Although exact physiologic mechanisms for reproductive dysfunction are unclear, many plausible theories exist. There is a potential for reduced fecundity if a myoma occurs in the cornual region of the uterus, causing mechanical occlusion of a fallopian tube.3 It is possible that large leiomyomas may impair the rhythmic uterine contractions that facilitate sperm motility.8 It has further been documented that endometrial histology varies in relation to the location of the leiomyoma. Atrophy, as well as alterations in the vascular blood flow produced by sumbucosal leiomyomas, may impede implantation of an embryo, prevent delivery of hormones or growth factors involved in implantation, or interfere with the normal immune response to pregnancy.911 Submucosal leiomyomas that distort the uterine cavity are associated with first-trimester pregnancy loss, preterm delivery, abnormal presentation in labor, and postpartum hemorrhage.12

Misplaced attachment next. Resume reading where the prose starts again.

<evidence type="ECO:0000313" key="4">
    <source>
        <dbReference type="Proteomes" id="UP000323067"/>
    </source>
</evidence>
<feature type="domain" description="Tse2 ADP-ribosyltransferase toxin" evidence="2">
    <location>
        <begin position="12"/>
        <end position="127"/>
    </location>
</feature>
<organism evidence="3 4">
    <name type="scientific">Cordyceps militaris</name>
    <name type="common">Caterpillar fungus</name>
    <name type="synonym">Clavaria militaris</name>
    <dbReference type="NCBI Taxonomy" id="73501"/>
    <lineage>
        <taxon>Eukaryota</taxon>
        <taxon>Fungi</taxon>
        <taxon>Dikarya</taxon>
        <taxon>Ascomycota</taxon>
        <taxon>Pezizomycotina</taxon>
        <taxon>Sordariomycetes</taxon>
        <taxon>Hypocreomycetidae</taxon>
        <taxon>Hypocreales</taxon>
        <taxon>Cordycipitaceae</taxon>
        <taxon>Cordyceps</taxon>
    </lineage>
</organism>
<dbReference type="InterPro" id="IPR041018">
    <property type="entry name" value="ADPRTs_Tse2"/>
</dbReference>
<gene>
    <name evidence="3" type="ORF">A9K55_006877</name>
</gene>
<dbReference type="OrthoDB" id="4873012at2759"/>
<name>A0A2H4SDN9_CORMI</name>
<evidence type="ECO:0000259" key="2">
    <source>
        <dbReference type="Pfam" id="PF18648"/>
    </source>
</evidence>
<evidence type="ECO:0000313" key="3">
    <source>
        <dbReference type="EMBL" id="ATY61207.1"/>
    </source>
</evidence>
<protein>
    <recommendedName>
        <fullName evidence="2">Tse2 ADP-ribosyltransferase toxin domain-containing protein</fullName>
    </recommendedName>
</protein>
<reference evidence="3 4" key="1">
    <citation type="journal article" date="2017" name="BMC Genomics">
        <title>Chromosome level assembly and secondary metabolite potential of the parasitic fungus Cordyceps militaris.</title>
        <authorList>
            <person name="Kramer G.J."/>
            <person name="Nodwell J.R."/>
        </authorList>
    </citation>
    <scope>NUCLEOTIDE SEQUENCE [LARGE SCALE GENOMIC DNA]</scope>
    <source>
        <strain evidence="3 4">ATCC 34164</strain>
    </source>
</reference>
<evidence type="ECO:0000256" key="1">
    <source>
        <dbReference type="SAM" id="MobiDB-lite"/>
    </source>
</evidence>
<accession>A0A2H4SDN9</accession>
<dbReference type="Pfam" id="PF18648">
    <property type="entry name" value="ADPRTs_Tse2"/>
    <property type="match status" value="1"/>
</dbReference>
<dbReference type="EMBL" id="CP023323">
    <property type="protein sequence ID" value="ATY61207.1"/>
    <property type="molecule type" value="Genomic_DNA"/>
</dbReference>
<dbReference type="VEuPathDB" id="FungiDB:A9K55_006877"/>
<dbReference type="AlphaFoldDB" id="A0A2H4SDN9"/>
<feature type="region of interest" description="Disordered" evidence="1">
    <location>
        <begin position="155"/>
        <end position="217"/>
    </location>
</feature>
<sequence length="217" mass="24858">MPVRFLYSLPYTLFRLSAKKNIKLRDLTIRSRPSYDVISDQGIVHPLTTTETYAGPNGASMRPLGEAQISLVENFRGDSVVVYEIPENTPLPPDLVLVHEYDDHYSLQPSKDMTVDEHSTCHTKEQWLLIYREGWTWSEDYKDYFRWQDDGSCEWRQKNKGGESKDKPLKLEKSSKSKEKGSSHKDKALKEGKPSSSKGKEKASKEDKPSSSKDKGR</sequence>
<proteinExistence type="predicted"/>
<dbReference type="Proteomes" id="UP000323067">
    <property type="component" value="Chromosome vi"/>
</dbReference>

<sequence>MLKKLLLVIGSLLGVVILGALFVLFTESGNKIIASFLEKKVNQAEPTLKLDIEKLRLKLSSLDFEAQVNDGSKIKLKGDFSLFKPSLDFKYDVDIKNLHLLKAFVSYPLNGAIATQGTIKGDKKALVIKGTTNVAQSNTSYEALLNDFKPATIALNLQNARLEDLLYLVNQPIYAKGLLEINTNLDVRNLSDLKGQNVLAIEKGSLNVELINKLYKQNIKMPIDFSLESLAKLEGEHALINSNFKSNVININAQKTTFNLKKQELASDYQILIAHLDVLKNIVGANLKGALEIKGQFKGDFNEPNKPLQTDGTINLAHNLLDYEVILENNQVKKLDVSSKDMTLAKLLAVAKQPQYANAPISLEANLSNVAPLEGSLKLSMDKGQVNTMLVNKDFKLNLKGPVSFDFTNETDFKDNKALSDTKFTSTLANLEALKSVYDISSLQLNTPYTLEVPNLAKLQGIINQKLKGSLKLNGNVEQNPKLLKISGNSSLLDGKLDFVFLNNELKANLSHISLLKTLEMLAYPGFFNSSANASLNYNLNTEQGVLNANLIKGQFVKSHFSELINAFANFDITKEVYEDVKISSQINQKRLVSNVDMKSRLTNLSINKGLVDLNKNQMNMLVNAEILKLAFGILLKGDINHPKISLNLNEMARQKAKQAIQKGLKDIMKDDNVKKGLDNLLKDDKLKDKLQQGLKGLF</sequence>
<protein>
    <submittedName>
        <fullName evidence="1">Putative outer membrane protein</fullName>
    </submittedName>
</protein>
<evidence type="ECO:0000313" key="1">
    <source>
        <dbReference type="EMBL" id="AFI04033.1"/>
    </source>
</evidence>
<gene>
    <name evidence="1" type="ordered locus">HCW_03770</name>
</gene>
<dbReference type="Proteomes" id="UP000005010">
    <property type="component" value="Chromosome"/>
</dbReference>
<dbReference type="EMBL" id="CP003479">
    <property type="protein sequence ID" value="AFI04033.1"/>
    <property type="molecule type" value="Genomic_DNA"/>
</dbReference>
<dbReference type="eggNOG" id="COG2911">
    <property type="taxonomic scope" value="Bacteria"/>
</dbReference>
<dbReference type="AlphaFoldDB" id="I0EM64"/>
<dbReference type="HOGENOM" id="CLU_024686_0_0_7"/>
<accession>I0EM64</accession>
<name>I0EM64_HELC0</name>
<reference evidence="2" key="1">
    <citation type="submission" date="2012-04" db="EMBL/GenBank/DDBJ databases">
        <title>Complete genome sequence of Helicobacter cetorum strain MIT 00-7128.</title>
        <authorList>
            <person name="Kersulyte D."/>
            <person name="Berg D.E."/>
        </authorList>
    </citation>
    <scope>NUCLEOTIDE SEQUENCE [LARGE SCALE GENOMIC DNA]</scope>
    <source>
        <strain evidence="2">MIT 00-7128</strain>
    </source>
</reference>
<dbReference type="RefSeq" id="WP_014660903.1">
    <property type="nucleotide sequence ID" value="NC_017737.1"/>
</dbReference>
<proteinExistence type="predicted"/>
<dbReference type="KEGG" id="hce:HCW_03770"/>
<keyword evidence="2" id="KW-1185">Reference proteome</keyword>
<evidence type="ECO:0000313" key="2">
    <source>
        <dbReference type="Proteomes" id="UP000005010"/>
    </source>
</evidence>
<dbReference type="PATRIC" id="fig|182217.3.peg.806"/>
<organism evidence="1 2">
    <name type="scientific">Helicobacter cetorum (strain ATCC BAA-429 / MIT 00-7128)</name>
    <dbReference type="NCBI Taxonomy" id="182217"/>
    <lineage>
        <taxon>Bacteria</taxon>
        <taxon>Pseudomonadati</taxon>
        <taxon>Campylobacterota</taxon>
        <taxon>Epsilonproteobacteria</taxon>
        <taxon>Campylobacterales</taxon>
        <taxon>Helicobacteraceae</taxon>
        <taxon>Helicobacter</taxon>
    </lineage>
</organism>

In regard to the effectiveness of assisted reproductive technology (ART), leiomyomas are generally thought to reduce the effectiveness of ART procedures. Early evidence demonstrated that both pregnancy and implantation rates were significantly lower in patients with intramural or submucosal leiomyomas.13,14 In one study, the presence of an intramural leiomyoma decreased the chances of an ongoing pregnancy after in vitro fertilization by 50%.15 The latest evidence suggests that patients with subserosal leiomyomas have ART outcomes consistent with patients lacking leiomyomas.4,16,17